June and the woman ties the blindfold
around my eyes, leads me up a hill.
Someone calls to tell me about the immaculate
Ferragamos of the dead. On the hill,
the grove unseen grows wilder
than the grove made visible. The bark
rough as punished skin, beetles
shimmy up the vascular. Thrall, not
thrall—all I want is to sit in the dark
and not be the film about the lady
empath. Air a message sewn into our
hems, daylight brutes against my bad eye.
The lady empath bleats, swoons. You
could smell it from the parking lot. Spadix
wrapped in spathe, right, ladies?
Blooms one day a year. Let wolves
suck marrow from the bones of boys.
The aspens clone themselves. I take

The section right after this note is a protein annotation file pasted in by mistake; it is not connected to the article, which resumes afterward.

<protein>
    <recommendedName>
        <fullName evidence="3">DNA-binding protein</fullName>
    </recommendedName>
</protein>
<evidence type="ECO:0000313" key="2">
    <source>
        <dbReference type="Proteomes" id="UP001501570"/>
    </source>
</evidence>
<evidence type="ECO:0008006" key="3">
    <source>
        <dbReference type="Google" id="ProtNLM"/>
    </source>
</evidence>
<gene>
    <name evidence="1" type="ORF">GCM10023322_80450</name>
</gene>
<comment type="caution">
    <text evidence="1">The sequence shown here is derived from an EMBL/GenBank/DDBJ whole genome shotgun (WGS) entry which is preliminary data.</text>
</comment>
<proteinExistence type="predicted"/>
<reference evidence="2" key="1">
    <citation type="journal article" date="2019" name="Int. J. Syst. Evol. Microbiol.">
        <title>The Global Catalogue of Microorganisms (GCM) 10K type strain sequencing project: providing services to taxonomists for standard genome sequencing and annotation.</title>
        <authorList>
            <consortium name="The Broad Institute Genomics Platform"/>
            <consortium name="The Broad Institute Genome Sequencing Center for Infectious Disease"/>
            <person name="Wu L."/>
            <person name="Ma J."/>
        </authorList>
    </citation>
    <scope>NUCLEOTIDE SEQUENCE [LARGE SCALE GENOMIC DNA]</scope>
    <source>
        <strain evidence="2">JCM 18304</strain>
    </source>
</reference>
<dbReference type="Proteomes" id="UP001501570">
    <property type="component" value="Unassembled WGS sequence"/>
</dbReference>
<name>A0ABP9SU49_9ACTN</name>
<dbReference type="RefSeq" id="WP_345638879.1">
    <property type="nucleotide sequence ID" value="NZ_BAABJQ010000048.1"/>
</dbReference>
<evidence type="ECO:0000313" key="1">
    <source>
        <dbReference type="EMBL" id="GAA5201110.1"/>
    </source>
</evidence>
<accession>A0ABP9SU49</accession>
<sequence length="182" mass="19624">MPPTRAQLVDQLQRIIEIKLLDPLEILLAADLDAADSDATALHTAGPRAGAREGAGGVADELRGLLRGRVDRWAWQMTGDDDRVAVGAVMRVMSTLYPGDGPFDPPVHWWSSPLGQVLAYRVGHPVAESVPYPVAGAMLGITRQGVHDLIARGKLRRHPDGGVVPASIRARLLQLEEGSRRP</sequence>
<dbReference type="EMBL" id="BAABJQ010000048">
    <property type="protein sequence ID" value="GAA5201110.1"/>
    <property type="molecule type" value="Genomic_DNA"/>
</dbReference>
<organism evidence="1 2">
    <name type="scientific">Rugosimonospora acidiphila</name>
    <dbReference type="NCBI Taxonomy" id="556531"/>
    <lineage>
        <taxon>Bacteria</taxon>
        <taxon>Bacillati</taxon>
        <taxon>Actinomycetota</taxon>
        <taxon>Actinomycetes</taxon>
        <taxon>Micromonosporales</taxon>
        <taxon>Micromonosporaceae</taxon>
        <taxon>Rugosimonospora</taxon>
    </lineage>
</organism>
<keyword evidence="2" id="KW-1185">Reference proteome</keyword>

my clothes off. The cormorants
come back. A star burns out.
At Meteora, monks line the old monks’
skulls on ledges. I slide my underwear
down. Someone leaves food out for his
dead—ribeye, soda, plum. The dead
feast. I unhook my bra. My breasts spill out.
The ceiling fan cuts heat into districts.
Head on his chest. The aquifer quivers
in the dark. At Stuttgart, at Basel, at
Kagoshima, they open up the garden long
into the night, and the crowds come.
Kerri Webster is the author of two books of poetry—Grand & Arsenal (winner of the Iowa Poetry Prize, 2012) and We Do Not Eat Our Hearts Alone (University of Georgia, 2005). She currently lives in Idaho.
Feature image by Judy Pfaff, Untitled #9, 2008. Etching, relief, digital, hand punching, 10 1/2 × 15 in. Edition of 40 by Tandem Press, Madison.
Click on the image to enlarge.